Morocco’s national airline, Royal Air Maroc (RAM), cancelled several flights to Doha on Wednesday, leaving hundreds of Moroccan fans hoping to attend their country’s first-ever World Cup semifinal stranded.
Morocco will play France, their former colonial ruler, in a historic match on Thursday night: The Atlas Lions are the first Arab and African team to reach a World Cup semifinal.
Royal Air Maroc (RAM) issued a statement via email explaining the reason for their decision. “Following the latest restrictions imposed by the Qatari authorities, Royal Air Maroc regrets to inform customers of the cancellation of their flights operated by Qatar Airways,” the airline said.
Royal Air Maroc had previously said it would provide fans with 30 additional flights in advance of their semifinal clash, but on Tuesday, a source at RAM said that only 14 flights had been scheduled.
The cancellation of Wednesday’s flights leaves fans who had already booked match tickets or hotel rooms unable to travel. RAM said it would reimburse air tickets and apologized to its customers.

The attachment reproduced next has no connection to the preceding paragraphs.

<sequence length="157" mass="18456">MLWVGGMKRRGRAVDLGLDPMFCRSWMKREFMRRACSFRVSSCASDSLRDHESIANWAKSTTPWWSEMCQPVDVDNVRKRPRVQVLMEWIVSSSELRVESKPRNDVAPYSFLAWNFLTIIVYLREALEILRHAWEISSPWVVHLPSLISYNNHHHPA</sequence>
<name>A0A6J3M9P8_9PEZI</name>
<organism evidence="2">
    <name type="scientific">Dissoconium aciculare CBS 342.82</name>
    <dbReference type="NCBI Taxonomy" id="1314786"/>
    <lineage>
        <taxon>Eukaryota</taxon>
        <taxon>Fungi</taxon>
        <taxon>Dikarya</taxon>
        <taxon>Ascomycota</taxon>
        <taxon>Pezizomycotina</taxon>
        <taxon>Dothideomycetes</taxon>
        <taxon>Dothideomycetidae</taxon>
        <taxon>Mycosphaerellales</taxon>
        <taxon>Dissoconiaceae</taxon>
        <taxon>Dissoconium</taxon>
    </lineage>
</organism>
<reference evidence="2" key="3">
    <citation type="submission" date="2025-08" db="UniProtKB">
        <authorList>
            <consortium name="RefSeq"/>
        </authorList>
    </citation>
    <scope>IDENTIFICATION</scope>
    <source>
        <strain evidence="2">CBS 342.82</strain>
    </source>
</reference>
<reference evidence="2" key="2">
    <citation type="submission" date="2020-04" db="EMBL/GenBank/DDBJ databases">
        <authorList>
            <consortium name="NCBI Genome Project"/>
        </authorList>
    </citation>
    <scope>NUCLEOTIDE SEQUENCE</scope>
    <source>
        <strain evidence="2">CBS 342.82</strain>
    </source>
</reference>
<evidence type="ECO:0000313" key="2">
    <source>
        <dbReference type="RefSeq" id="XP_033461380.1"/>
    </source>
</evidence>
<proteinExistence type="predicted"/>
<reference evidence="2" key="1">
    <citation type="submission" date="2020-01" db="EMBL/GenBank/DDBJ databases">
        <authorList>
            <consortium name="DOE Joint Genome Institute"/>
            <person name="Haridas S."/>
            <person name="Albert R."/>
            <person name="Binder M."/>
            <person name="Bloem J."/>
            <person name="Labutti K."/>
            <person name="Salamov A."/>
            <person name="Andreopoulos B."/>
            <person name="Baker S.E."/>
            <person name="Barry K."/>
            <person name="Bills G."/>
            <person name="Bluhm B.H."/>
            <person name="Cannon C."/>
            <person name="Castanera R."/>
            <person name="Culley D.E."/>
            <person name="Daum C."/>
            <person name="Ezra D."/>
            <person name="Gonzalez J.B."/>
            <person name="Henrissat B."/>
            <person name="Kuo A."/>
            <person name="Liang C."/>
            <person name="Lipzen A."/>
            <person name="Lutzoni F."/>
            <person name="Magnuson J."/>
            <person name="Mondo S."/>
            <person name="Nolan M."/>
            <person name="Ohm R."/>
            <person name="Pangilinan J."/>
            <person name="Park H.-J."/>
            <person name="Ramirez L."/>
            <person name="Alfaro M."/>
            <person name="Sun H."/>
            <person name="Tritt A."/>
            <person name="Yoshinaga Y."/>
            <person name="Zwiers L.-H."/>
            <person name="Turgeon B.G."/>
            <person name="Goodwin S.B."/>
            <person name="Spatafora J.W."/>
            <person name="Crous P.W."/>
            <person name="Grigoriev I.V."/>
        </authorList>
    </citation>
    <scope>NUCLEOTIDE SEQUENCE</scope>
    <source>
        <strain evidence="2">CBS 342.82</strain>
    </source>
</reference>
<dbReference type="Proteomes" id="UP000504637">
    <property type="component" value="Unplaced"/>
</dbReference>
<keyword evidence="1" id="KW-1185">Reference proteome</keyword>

Morocco have enjoyed significant support at the Qatar World Cup, both from the thousands of fans that have already travelled to the country, as well as from fans of other Arab nations and neutrals — especially from Asia and Africa.
The Atlas Lions have been the giant killers of the tournament so far, beating Belgium in the group stage and knocking out Spain and Portugal in the knockout stages.
After RAM promised more flights ahead of the semifinal, hundreds of fans in Morrocco had hoped to travel to Doha and obtain tickets on arrival.
Youssef Chippo, a former Moroccan national team player, working in Qatar as a commentator for BeIn sports channel, said the flight cancellations were linked to the arrival of many fans in Doha without match tickets.
There have been reports of minor scuffles between Moroccan fans and security officers on duty for the World Cup as ticketless supporters have tried to make their way to the matches.
At Doha airport, fans arriving overnight from Casablanca said they expected to receive tickets on arrival based on what they had read on social media and in the Moroccan press. “Ninety-five percent of people on the plane didn’t have a ticket,” said Mohammed, a Moroccan fan outside Al Janoub Stadium where the semifinal will be held.
A message posted by Hamad International Airport on Wednesday morning urged supporters “not to go to the two airports [of Doha] until they have obtained tickets for the upcoming matches”.
“We remind supporters that Hamad International Airport in Doha is not the official site for obtaining tickets for World Cup matches,” the message added.